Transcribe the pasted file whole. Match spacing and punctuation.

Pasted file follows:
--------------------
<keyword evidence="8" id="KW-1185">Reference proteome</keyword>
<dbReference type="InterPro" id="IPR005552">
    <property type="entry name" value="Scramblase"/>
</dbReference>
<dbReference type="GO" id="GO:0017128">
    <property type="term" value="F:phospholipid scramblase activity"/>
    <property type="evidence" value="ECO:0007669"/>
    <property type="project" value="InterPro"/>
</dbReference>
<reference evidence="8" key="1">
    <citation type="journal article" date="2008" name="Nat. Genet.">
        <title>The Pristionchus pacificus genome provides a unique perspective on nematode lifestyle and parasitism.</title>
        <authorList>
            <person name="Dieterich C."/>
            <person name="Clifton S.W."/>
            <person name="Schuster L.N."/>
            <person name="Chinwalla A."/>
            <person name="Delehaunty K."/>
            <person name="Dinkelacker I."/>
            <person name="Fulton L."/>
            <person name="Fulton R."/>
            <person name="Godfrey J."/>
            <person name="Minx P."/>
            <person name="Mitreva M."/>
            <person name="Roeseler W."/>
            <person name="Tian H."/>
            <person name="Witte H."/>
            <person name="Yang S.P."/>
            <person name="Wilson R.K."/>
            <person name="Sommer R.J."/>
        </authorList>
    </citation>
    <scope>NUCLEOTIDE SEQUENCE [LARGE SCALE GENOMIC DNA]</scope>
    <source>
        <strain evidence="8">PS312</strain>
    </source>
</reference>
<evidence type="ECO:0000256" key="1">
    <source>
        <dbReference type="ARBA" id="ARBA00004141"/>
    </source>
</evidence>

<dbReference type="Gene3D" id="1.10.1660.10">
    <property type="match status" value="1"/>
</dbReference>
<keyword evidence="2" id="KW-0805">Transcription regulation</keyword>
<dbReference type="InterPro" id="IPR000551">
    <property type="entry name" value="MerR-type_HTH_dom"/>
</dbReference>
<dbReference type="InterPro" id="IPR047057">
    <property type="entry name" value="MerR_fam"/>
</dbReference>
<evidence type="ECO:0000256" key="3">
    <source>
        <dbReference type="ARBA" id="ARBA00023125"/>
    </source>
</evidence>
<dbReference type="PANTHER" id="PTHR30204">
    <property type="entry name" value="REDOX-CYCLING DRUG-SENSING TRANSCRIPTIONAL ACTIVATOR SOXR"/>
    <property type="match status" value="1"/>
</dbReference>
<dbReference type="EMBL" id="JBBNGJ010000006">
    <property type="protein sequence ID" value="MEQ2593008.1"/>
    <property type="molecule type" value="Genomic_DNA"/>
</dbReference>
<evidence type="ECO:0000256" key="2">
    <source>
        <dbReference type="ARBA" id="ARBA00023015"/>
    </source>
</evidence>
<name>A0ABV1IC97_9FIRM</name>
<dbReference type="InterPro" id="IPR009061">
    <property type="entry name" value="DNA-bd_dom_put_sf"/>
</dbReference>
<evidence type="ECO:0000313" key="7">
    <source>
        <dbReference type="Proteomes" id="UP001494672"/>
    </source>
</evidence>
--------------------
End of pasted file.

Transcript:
<keyword evidence="8" id="KW-1185">Reference proteome</keyword>
<dbReference type="InterPro" id="IPR005552">
    <property type="entry name" value="Scramblase"/>
</dbReference>
<dbReference type="GO" id="GO:0017128">
    <property type="term" value="F:phospholipid scramblase activity"/>
    <property type="evidence" value="ECO:0007669"/>
    <property type="project" value="InterPro"/>
</dbReference>
<reference evidence="8" key="1">
    <citation type="journal article" date="2008" name="Nat. Genet.">
        <title>The Pristionchus pacificus genome provides a unique perspective on nematode lifestyle and parasitism.</title>
        <authorList>
            <person name="Dieterich C."/>
            <person name="Clifton S.W."/>
            <person name="Schuster L.N."/>
            <person name="Chinwalla A."/>
            <person name="Delehaunty K."/>
            <person name="Dinkelacker I."/>
            <person name="Fulton L."/>
            <person name="Fulton R."/>
            <person name="Godfrey J."/>
            <person name="Minx P."/>
            <person name="Mitreva M."/>
            <person name="Roeseler W."/>
            <person name="Tian H."/>
            <person name="Witte H."/>
            <person name="Yang S.P."/>
            <person name="Wilson R.K."/>
            <person name="Sommer R.J."/>
        </authorList>
    </citation>
    <scope>NUCLEOTIDE SEQUENCE [LARGE SCALE GENOMIC DNA]</scope>
    <source>
        <strain evidence="8">PS312</strain>
    </source>
</reference>
<evidence type="ECO:0000256" key="1">
    <source>
        <dbReference type="ARBA" id="ARBA00004141"/>
    </source>
</evidence>

<dbReference type="Gene3D" id="1.10.1660.10">
    <property type="match status" value="1"/>
</dbReference>
<keyword evidence="2" id="KW-0805">Transcription regulation</keyword>
<dbReference type="InterPro" id="IPR000551">
    <property type="entry name" value="MerR-type_HTH_dom"/>
</dbReference>
<dbReference type="InterPro" id="IPR047057">
    <property type="entry name" value="MerR_fam"/>
</dbReference>
<evidence type="ECO:0000256" key="3">
    <source>
        <dbReference type="ARBA" id="ARBA00023125"/>
    </source>
</evidence>
<dbReference type="PANTHER" id="PTHR30204">
    <property type="entry name" value="REDOX-CYCLING DRUG-SENSING TRANSCRIPTIONAL ACTIVATOR SOXR"/>
    <property type="match status" value="1"/>
</dbReference>
<dbReference type="EMBL" id="JBBNGJ010000006">
    <property type="protein sequence ID" value="MEQ2593008.1"/>
    <property type="molecule type" value="Genomic_DNA"/>
</dbReference>
<evidence type="ECO:0000256" key="2">
    <source>
        <dbReference type="ARBA" id="ARBA00023015"/>
    </source>
</evidence>
<name>A0ABV1IC97_9FIRM</name>
<dbReference type="InterPro" id="IPR009061">
    <property type="entry name" value="DNA-bd_dom_put_sf"/>
</dbReference>
<evidence type="ECO:0000313" key="7">
    <source>
        <dbReference type="Proteomes" id="UP001494672"/>
    </source>
</evidence>